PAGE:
What Ever Happened to Modernism?, by Gabriel Josipovici, Yale RRP£18.99, 224 pages
Gabriel Josipovici, a research professor at the University of Sussex, is disenchanted with the absence of disenchantment with the world.
Unlike his beloved modernist authors and artists, who dominated the late 19th and early 20th century with their pained and knowing struggles to make sense of their craft, today’s crop seem blissfully unaware of, or have shirked, art’s “precarious status and responsibilities” and have tamely settled for the lesser tropes of sentimentality, irony or just plain showing off.
That is the thesis put forward by this slim and occasionally inelegant work, and it partly convinces. The author is sound in his eclectic and learned exposition of the beginnings of modernism, tracing its roots back to the 16th century.
He has a good understanding of what, in the Anglo-Saxon world, is still labelled “continental” philosophy (it is rarely meant as a compliment) and its unsettling observations. There is a good section on the writings of Søren Kierkegaard, who anticipated the existential agonies of fictional anti-heroes to come.
The Danish philosopher’s aphorism on the impossibility of art giving shape, meaning and coherent ending to life – “To find the conclusion, it is necessary first of all to observe that it is lacking, and then in turn to feel quite vividly the lack of it” – is repeated by Josipovici as a key insight.
It bothers him greatly that today’s artists refuse to face that philosophical riddle. In his eyes, modernism is less a historical movement than a breakthrough from which there is no turning back.
So, the first three-quarters of the book rattle along in pleasing enough fashion, leaving suspended the question posed by its title, exploring little detours such as one on the primacy of Greek tragedy and its ability to infuse in us the “sense of having bathed in the waters of life”. The deeper the waters, the happier Josipovici’s erudite paddling; but it is in the relative shallows that he comes unstuck.
In its final couple of chapters, the book suddenly turns into a polemic, as if an impatient publisher had exhorted the author to provide some juicy Sunday supplement fodder. So Josipovici turns on the literary darlings of English fiction – Julian Barnes, Martin Amis, Ian McEwan and others – who leave him “feeling that I and the world have been made smaller and meaner”.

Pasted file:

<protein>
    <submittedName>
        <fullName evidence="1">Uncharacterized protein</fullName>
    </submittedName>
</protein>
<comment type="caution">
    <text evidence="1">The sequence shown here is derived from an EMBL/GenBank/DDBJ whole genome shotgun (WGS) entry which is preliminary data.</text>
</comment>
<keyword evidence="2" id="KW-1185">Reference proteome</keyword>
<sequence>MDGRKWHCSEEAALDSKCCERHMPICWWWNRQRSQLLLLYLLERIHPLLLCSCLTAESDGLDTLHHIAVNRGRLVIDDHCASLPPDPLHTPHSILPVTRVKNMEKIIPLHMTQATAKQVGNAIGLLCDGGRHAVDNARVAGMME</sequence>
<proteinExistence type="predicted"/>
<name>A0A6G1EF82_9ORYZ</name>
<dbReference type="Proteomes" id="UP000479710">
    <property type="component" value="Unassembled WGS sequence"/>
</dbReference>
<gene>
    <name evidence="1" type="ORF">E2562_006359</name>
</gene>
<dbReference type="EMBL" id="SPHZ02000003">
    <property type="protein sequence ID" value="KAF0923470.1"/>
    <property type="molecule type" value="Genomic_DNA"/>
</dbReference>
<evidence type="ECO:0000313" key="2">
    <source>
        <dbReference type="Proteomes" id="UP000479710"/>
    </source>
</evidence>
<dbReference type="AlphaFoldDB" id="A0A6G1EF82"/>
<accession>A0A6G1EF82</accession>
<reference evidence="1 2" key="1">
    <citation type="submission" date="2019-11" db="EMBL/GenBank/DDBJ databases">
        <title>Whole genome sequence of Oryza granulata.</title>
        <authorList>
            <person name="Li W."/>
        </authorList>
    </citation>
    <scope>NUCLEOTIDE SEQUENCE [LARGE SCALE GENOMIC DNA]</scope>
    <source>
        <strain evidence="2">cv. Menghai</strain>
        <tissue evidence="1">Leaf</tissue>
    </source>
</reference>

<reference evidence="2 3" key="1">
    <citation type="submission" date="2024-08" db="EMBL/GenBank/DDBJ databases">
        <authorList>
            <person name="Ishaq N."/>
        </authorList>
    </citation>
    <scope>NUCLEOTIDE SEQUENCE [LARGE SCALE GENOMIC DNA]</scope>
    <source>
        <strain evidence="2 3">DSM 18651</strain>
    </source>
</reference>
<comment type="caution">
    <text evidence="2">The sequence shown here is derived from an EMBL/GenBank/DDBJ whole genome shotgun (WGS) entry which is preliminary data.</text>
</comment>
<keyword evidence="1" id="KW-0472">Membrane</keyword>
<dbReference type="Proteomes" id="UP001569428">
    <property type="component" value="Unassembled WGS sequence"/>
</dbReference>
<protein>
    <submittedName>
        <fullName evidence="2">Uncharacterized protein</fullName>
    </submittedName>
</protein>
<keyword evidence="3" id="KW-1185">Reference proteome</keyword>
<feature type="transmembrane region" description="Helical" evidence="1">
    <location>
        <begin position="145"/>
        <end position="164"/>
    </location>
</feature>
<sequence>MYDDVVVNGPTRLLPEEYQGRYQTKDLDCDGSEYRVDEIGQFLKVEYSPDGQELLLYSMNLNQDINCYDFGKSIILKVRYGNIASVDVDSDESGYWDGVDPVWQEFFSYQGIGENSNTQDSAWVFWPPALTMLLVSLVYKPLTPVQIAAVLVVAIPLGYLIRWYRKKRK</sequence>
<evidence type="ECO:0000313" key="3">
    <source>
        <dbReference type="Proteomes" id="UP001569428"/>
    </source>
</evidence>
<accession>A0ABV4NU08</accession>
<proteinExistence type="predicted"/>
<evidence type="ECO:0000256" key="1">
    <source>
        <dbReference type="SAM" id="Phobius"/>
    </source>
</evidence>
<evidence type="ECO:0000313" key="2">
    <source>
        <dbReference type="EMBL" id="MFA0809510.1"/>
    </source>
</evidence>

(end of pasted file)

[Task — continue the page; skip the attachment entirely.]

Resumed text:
“The irony which at first made one smile, the precision of language, which was at first so satisfying, the cynicism, which at first was used only to puncture pretension, in the end come to seem like a terrible constriction, a fear of opening oneself up to the world,” he continues.
I have a certain amount of sympathy with this view, but it does feel as if it belongs to a different book. All those writers, nothing if not sophisticated, demand a more thorough analysis than that. The English style – that is itself an uneasy generalisation – may well be more concerned with the “itch of sex” than stars-in-your-eyes romanticism; but what is wrong with that?
Realism can be a refreshing response to the impasse described by Josipovici. He insists that, in a secular age that is “without access to the transcendental”, modernism is a philosophical inevitability. But that does not mean we have to be forever subject to its arch, self-conscious expressions of impotence.
He pays scant attention to the validity of the postmodern view that accepts the problems posed by modernism, but presses forward all the same, using irony not as a lame cop-out but as a lubricant that reconnects us with ancient forces. The US philosopher Richard Rorty, tired of the stalemates that afflicted his profession’s dallying with competing truth claims, was the most articulate advocate of this view.
The best contemporary fiction fizzes with multiplicities, ambiguities and playful experiments with form. It surely does not need to keep reminding us of its own anxieties. It would make for a dull and angst-ridden literary universe that was permanently and ostentatiously wrestling with its own inadequacies. That may keep academics in work, but it would bore the hell out of the rest of us. The market for disenchantment is a limited one.
The author is equally dismissive of what he calls Marxist arguments against modernism. Yet some more social context would not be amiss. In a world that is becoming more globalised, more frenetic, more multi-layered, it seems absurd still to be trapped inside a 150-year-old dilemma of how to present art that at once acknowledges it own limitations, and yet manages to speak movingly of the human condition. The death of God, and thereby the possibility of transcendence, is primarily a western story, and one that is anyway sharply contested.
In the end Josipovici comes across as something of a killjoy, lamenting three-for-two offers in the bookstores (why?), and decrying the way in which “High Art and Fashion [note those portentous capital letters] have married in a spirit joyously welcomed by both parties … we have truly arrived at an age where art and showbiz are the same.” What ever happened to modernism? Why, it found its dancing shoes and lightened up.
Peter Aspden is the FT’s arts writer